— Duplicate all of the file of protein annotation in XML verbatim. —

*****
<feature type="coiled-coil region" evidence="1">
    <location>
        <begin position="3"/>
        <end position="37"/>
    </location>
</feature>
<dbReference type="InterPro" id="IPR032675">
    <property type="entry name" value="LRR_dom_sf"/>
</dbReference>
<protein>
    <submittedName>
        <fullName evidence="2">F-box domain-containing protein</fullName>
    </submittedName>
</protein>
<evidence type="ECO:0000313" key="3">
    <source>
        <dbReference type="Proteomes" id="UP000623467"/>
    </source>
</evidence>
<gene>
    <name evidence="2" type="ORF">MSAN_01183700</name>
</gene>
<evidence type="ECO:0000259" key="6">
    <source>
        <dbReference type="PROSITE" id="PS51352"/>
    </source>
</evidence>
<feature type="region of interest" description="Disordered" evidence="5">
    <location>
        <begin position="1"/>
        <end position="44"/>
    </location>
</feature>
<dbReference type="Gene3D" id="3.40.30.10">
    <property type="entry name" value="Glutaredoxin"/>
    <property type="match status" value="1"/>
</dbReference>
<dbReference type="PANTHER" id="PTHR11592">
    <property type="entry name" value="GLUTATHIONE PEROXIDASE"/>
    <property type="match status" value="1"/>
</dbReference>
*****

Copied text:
<feature type="coiled-coil region" evidence="1">
    <location>
        <begin position="3"/>
        <end position="37"/>
    </location>
</feature>
<dbReference type="InterPro" id="IPR032675">
    <property type="entry name" value="LRR_dom_sf"/>
</dbReference>
<protein>
    <submittedName>
        <fullName evidence="2">F-box domain-containing protein</fullName>
    </submittedName>
</protein>
<evidence type="ECO:0000313" key="3">
    <source>
        <dbReference type="Proteomes" id="UP000623467"/>
    </source>
</evidence>
<gene>
    <name evidence="2" type="ORF">MSAN_01183700</name>
</gene>
<evidence type="ECO:0000259" key="6">
    <source>
        <dbReference type="PROSITE" id="PS51352"/>
    </source>
</evidence>
<feature type="region of interest" description="Disordered" evidence="5">
    <location>
        <begin position="1"/>
        <end position="44"/>
    </location>
</feature>
<dbReference type="Gene3D" id="3.40.30.10">
    <property type="entry name" value="Glutaredoxin"/>
    <property type="match status" value="1"/>
</dbReference>
<dbReference type="PANTHER" id="PTHR11592">
    <property type="entry name" value="GLUTATHIONE PEROXIDASE"/>
    <property type="match status" value="1"/>
</dbReference>